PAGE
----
Is there a link between vitamin B6 and the severity of a COVID-19 infection?Vitamin B6 is important for our energy levels, immune defense, nervous system, and a host of other functions. Vitamin B6 may even be able to reduce the severity of COVID-19 infections, according to an article written by Japanese, Chinese, and Thai scientists and published in Frontiers in Nutrition. The researchers refer to several clinical studies that show how vitamin C, vitamin D, magnesium, and zinc are able to reduce serious symptoms in COVID-19 patients, and they call for more studies of vitamin B6, simply because patients that are severely affected by COVID-19 often suffer from traumatic diseases and lack of several essential nutrients.

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Lack of vitamin D, folic acid, vitamin B12, and omega-3 is linked to inflammatory bowel disease

Lack of vitamin D, folic acid, vitamin B12, and omega-3 is linked to inflammatory bowel diseaseThe most common inflammatory bowel diseases are Crohn’s disease and ulcerative colitis. Lack of certain nutrients can contribute to the development of these conditions. On the other hand, the diseases and the therapies used to treat them may also impair the body’s ability to absorb or utilize certain nutrients, thereby starting a vicious cycle that can make the disease worse. This was demonstrated in a new Greek study that is published in Nutrients. Chronic inflammatory bowel diseases primarily occur in the Western countries and especially at northern latitudes, which suggests that sun exposure and typically Western diets pay a major role in the development of these diseases.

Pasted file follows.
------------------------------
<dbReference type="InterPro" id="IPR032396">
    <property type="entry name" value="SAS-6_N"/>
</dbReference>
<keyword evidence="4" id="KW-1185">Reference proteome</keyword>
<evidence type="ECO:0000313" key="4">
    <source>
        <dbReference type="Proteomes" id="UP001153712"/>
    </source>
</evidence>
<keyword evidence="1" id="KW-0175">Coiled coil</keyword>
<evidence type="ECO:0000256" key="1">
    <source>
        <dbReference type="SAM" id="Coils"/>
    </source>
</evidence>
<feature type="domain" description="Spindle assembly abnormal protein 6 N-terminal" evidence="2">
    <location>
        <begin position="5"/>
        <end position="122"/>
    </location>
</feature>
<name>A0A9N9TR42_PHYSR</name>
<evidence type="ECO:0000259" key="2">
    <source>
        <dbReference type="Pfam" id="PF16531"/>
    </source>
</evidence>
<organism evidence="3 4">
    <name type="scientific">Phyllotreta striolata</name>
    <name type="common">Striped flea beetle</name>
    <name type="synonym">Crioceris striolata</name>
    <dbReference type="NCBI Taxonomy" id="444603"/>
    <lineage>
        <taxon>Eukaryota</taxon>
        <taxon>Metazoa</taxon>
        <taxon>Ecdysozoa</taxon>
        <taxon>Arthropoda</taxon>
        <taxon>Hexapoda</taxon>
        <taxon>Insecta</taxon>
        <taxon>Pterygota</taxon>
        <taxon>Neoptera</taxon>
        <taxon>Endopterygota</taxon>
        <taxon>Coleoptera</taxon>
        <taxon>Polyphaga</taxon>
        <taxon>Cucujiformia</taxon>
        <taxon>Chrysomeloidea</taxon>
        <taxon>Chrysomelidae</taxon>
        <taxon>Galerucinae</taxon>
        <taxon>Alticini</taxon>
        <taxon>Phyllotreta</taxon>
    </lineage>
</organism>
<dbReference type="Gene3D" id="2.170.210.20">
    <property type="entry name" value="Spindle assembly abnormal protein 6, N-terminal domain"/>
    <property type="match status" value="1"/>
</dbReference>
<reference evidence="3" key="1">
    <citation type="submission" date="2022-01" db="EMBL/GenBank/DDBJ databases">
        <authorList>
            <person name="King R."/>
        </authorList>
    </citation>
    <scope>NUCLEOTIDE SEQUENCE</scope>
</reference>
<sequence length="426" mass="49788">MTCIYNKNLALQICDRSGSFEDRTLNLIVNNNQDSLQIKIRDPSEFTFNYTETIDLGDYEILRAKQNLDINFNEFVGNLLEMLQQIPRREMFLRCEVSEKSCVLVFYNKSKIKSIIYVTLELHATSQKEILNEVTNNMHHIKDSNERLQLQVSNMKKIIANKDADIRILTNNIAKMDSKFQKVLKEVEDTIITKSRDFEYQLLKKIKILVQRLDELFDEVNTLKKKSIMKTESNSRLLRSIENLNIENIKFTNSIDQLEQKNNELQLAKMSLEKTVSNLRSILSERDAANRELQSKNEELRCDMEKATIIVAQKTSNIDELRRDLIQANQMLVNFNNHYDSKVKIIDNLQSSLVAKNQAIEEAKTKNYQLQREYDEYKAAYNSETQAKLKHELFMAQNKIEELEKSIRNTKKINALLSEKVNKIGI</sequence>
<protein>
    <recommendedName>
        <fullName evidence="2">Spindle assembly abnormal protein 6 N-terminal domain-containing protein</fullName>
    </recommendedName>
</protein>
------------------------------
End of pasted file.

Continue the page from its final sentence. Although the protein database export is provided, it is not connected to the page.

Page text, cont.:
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Maternal vitamin D levels during pregnancy are linked to the IQ of the child

Maternal vitamin D levels during pregnancy are linked to the IQ of the childDuring pregnancy, the unborn child is totally dependent on the mother’s vitamin D status. Vitamin D is primarily known for its role in supporting bone development. However, the vitamin is also of vital importance to the child’s brain, cognitive skills, and intelligence. According to a new, American study that is published in The Journal of Nutrition, this is why it is so important for pregnant women to have optimal vitamin D levels in their blood. The researchers point to the fact that vitamin D deficiencies are rather common and mention that they observed significantly lower blood levels of the nutrient in pregnant women of color. They hope their study can contribute to increased focus on the benefits of vitamin D supplementation in pregnancy.

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The link between selenium intake during pregnancy, fetal development, and birth weight

The link between selenium intake during pregnancy, fetal development, and birth weightSelenium is an essential trace element that supports a host of different proteins and antioxidants that are important for pregnancy. According to a new Norwegian population study that is published in the science journal Nutrients, lack of selenium during pregnancy may stunt the growth of the fetus and result in low birth weight. This may have consequences for the child’s growth, cognitive skills, and health. Selenium deficiencies are rather common in Norway and the rest of Europe and that is a problem.

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Chronic fatigue tied Alan to his bed but Q10 capsules saved him:

Chronic fatigue tied Alan to his bed but Q10 capsules saved him 
"After about one week of taking the Q10 supplement I could feel a huge difference," says 23-year old Alan Piccini, who has been suffering from extreme fatigue and muscle aches ever since he was a child.

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Cholesterol-lowering without side effects:

Cholesterol-lowering without side effects:

 

 

 




“Taking capsules with co-enzyme Q10 has freed me of the severe side effects of my cholesterol lowering medicine,” Mrs Franken explains.